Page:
The Sony MDR V150 Studio Monitor Headphones have a Sensitivity of 98 dB/mW. O.K., so what does that mean? Headphone sensitivity is measured using 1/1000 of a Watt of power (1mW), and then measuring the sound pressure level (SPL) in dB at the earpiece of the headphones. The Sony MDR V150 Studio Monitor Headphones have an average degree or level of sensitivity for headphones in this category.
The Sony MDR V150 Studio Monitor Headphones have an Impedance of 24 Ohms. This means that they would be considered to be low impedance headphones. There are both positives and negatives to having low impedance headphones. The positives are that, if all things are kept equal, low impedance headphones will sound louder than high impedance headphones. That is because low impedance headphones are in general more efficient at converting electrical energy into sound. Thus, they may use less energy when plugged into a portable listening device, which can potentially mean longer battery life. On the other hand, low impedance headphones are more susceptible to damage and to burning out because their voice coils have a lower level of resistance. In most cases however, this does not really present much of an issue for the average user.
The Sony MDR V150 Studio Monitor Headphones have a "Frequency Response" of 18 Hz. to 22,000 Hz. This is an unusually good frequency range for a set of headphones in this price range. A Frequency Response of 18 Hz. to 22,000 Hz. indicates the frequency range of sounds that can be reproduced by a set of headphones without distorting. This is a very good thing, as having a set of headphones with a wide frequency response means that the sounds the listener is being exposed to, should not be generating any distortion, due to the fact that the sounds are well within the range that the headphones can handle. Of course, any set of headphones can distort when they are subjected to very high power or volume.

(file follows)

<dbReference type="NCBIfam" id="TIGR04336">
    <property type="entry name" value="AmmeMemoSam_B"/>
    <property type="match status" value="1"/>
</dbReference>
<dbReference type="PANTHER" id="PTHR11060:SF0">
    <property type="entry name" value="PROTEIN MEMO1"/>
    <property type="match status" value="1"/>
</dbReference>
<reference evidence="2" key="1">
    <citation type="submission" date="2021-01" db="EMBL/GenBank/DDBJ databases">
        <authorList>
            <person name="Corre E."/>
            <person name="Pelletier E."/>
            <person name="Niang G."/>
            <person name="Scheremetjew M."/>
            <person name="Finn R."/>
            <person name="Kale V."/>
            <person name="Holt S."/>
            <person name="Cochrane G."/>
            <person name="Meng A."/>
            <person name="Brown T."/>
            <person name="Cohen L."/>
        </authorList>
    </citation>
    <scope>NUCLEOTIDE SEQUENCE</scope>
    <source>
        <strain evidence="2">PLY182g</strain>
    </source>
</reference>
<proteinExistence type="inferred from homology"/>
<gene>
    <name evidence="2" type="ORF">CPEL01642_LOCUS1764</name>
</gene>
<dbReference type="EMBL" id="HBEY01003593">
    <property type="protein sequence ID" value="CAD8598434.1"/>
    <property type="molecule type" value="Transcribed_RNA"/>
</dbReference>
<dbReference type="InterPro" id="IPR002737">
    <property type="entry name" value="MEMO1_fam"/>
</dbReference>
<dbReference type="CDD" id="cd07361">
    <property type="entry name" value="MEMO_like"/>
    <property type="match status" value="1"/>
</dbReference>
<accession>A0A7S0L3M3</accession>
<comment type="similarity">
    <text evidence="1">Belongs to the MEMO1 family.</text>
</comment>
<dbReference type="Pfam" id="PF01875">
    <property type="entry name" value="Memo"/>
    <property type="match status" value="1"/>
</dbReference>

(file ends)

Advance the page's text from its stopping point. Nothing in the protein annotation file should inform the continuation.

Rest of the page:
The Sony MDR V150 Studio Monitor Headphones come with a cable that is 6 feet, 6 inches in length and is double sided. The cord comes with a straight stereo UniMatch stereo mini-plug and an adapter which converts the input jack to a quarter inch stereo plug. Personally, I have always preferred headphones that are single sided instead of double sided, as they are less prone to tangling. These headphones are also light in weight, and weigh in at a mere 4.2 ounces without the cord. Of course one can not really do much listening without the cord can they. They also have a wide headband that distributes the weight and pressure of the headphones relatively well, and the soft cushion ear pads are also relatively comfortable as well.